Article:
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Staying in sync

Image: Adobe Stock / Connect world

Enzo Greco, chief strategy officer at Nlyte Software, outlines some simple steps to ensure the efficiency of your critical infrastructure. 

Efficiency is a critical metric for any organisation. For data centres, it is often defining, as efficiency is central to their operating model. We are able to measure inputs, processes and outputs with incredible ease, with sensors, machine learning, and dashboards making the manual labour and guesswork of a few short years ago barely a bad memory.

Now workflow, analytics, a building-to-rack approach, remote management, and holistic capacity management all align and feed into a corporate awareness that allows facilities, infrastructure, and business to operate as a truly seamless and sleek organism. But this only happens when the business is in sync with itself, its processes and people pulling together and working with consistent, end-to-end information with clear goals.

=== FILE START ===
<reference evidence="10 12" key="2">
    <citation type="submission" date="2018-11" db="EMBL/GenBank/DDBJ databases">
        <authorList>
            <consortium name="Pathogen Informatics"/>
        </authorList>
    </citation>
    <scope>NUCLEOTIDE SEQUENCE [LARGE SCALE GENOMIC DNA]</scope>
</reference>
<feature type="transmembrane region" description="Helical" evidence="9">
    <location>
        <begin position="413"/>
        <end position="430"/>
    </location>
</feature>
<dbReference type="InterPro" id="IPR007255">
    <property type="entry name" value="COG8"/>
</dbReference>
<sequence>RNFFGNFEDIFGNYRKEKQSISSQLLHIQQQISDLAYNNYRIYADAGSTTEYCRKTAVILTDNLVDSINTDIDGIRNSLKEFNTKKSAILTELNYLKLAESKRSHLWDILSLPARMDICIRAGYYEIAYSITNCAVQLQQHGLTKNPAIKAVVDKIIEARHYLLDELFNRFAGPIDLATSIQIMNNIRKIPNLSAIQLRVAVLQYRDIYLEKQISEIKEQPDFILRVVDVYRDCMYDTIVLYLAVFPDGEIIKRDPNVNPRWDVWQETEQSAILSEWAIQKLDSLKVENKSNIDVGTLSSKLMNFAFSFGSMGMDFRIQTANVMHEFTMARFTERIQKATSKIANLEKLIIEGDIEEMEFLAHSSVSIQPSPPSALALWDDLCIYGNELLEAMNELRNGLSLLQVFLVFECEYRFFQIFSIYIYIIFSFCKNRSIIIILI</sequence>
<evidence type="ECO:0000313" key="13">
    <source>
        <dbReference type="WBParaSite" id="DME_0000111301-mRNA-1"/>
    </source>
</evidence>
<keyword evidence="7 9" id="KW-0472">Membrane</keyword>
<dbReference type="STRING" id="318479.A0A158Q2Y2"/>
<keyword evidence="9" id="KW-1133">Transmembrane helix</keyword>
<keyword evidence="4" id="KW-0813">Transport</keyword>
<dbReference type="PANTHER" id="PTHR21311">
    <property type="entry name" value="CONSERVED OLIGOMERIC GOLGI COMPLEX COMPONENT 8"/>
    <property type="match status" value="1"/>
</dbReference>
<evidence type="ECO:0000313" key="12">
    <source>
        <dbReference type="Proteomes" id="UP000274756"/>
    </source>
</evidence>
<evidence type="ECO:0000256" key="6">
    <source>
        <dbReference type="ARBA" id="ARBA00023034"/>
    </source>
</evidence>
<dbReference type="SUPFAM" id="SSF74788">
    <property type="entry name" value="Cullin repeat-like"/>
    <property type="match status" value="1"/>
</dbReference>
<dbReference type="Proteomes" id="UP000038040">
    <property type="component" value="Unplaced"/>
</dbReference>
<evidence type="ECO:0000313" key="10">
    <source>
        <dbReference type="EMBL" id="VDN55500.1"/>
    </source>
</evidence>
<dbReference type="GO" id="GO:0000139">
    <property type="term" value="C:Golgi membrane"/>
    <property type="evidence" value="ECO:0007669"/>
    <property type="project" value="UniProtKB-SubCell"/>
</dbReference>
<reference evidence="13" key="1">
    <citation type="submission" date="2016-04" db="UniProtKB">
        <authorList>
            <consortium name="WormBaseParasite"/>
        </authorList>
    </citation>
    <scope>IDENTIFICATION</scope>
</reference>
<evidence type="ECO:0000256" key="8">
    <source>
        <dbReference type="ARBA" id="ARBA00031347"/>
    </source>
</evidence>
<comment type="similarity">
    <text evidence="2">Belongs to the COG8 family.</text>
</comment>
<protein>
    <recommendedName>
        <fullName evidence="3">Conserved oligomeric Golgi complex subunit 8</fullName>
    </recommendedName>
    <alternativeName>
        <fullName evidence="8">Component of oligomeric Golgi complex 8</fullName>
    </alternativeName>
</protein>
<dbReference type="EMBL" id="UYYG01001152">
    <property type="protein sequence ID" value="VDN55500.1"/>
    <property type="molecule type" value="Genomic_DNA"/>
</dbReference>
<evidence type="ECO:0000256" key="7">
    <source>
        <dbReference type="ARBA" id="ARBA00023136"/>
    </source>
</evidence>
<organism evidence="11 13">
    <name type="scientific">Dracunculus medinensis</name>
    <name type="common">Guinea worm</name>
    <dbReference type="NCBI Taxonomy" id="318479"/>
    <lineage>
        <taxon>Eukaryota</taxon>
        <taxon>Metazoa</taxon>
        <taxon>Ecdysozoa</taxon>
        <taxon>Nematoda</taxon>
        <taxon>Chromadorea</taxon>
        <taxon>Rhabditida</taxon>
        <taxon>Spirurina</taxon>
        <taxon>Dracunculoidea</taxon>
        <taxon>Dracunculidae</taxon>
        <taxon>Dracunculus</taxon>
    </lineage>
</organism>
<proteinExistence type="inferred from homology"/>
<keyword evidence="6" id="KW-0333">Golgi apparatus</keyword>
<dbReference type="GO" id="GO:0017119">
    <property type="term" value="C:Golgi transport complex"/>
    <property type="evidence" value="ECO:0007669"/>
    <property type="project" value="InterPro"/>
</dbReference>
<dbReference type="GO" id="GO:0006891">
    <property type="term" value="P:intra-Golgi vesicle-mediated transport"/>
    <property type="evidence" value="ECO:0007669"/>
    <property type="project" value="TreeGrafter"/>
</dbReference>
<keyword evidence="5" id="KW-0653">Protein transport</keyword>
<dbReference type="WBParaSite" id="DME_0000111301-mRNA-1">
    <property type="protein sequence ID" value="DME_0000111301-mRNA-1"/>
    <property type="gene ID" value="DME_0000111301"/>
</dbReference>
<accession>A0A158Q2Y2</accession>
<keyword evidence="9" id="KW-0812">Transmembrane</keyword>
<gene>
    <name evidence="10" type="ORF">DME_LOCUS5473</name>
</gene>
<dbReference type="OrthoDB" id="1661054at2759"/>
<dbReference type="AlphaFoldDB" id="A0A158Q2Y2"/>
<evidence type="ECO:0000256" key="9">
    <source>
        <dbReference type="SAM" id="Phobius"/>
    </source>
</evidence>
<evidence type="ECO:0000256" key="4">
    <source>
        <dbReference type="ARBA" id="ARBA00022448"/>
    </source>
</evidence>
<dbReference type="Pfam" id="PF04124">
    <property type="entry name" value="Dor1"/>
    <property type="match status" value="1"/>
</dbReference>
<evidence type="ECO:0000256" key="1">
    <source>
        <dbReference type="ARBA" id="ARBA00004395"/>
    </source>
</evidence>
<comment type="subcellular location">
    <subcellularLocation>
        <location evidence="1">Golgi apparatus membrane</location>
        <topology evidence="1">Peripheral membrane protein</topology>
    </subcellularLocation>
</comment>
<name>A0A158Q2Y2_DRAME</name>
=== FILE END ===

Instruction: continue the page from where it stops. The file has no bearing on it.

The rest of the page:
Here are five steps that any organisation can begin putting into practice today to become infrastructure efficient and ready to be as dynamic as the business and market dictates.

1.    Acquire an end-to-end workflow and understand all points on the journey

Traditionally, Data Centre Infrastructure Management (DCIM) and Building Management Systems (BMS) have been silos with distinct workflow systems. But there are significant benefits to these systems being integrated. Integration promotes efficiency and visibility. For example, when the two systems are aware of each other it enables key functions such as:

  • Automating failure recovery, especially in remote facilities where we don’t have the luxury of “walking the halls”
  • Providing accurate and automated provisioning for everything from the critical infrastructure (power, cooling, space) to the virtualised applications themselves
  • Providing holistic alarm and alert management – making it intelligent and end-to-end: Wherever an event arises, it is important to correlate all the different alarms and alerts to provide context and identify the root cause as quickly and accurately as possible